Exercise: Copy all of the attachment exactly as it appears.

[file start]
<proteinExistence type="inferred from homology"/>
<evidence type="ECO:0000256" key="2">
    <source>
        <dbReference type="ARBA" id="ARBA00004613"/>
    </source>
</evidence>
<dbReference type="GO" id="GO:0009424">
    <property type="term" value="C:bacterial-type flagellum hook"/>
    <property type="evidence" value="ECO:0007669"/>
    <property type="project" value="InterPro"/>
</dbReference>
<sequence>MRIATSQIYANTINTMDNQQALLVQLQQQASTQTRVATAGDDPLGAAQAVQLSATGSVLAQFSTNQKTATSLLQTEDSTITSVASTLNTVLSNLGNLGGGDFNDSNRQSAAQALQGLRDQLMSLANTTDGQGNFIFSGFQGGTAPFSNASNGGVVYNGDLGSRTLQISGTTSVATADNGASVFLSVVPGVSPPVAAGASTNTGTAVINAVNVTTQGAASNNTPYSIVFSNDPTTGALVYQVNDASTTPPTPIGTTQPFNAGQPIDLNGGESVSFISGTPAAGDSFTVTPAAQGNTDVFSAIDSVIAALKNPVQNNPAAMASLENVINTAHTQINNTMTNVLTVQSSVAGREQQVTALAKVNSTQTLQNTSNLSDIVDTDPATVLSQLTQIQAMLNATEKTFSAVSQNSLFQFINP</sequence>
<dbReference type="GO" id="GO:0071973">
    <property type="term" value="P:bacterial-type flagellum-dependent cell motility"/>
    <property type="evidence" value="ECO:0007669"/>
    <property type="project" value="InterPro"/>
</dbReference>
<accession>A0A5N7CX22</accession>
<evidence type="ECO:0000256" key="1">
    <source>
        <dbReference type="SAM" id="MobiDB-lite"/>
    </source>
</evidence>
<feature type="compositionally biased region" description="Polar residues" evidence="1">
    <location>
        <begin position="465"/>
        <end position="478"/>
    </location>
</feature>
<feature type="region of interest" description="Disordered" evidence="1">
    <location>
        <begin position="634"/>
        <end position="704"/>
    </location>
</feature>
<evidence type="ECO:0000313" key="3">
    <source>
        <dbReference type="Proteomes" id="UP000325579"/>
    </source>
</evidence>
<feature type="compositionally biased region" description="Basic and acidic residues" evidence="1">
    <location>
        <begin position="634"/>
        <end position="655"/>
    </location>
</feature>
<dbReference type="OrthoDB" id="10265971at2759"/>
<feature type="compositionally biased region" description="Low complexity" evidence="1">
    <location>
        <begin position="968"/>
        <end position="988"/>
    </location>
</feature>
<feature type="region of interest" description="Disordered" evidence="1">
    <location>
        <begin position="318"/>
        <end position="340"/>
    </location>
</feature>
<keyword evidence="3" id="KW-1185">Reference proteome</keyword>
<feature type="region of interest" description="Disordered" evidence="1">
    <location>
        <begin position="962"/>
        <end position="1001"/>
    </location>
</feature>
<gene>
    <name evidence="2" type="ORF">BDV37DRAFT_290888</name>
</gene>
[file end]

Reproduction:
<proteinExistence type="inferred from homology"/>
<evidence type="ECO:0000256" key="2">
    <source>
        <dbReference type="ARBA" id="ARBA00004613"/>
    </source>
</evidence>
<dbReference type="GO" id="GO:0009424">
    <property type="term" value="C:bacterial-type flagellum hook"/>
    <property type="evidence" value="ECO:0007669"/>
    <property type="project" value="InterPro"/>
</dbReference>
<sequence>MRIATSQIYANTINTMDNQQALLVQLQQQASTQTRVATAGDDPLGAAQAVQLSATGSVLAQFSTNQKTATSLLQTEDSTITSVASTLNTVLSNLGNLGGGDFNDSNRQSAAQALQGLRDQLMSLANTTDGQGNFIFSGFQGGTAPFSNASNGGVVYNGDLGSRTLQISGTTSVATADNGASVFLSVVPGVSPPVAAGASTNTGTAVINAVNVTTQGAASNNTPYSIVFSNDPTTGALVYQVNDASTTPPTPIGTTQPFNAGQPIDLNGGESVSFISGTPAAGDSFTVTPAAQGNTDVFSAIDSVIAALKNPVQNNPAAMASLENVINTAHTQINNTMTNVLTVQSSVAGREQQVTALAKVNSTQTLQNTSNLSDIVDTDPATVLSQLTQIQAMLNATEKTFSAVSQNSLFQFINP</sequence>
<dbReference type="GO" id="GO:0071973">
    <property type="term" value="P:bacterial-type flagellum-dependent cell motility"/>
    <property type="evidence" value="ECO:0007669"/>
    <property type="project" value="InterPro"/>
</dbReference>
<accession>A0A5N7CX22</accession>
<evidence type="ECO:0000256" key="1">
    <source>
        <dbReference type="SAM" id="MobiDB-lite"/>
    </source>
</evidence>
<feature type="compositionally biased region" description="Polar residues" evidence="1">
    <location>
        <begin position="465"/>
        <end position="478"/>
    </location>
</feature>
<feature type="region of interest" description="Disordered" evidence="1">
    <location>
        <begin position="634"/>
        <end position="704"/>
    </location>
</feature>
<evidence type="ECO:0000313" key="3">
    <source>
        <dbReference type="Proteomes" id="UP000325579"/>
    </source>
</evidence>
<feature type="compositionally biased region" description="Basic and acidic residues" evidence="1">
    <location>
        <begin position="634"/>
        <end position="655"/>
    </location>
</feature>
<dbReference type="OrthoDB" id="10265971at2759"/>
<feature type="compositionally biased region" description="Low complexity" evidence="1">
    <location>
        <begin position="968"/>
        <end position="988"/>
    </location>
</feature>
<feature type="region of interest" description="Disordered" evidence="1">
    <location>
        <begin position="318"/>
        <end position="340"/>
    </location>
</feature>
<keyword evidence="3" id="KW-1185">Reference proteome</keyword>
<feature type="region of interest" description="Disordered" evidence="1">
    <location>
        <begin position="962"/>
        <end position="1001"/>
    </location>
</feature>
<gene>
    <name evidence="2" type="ORF">BDV37DRAFT_290888</name>
</gene>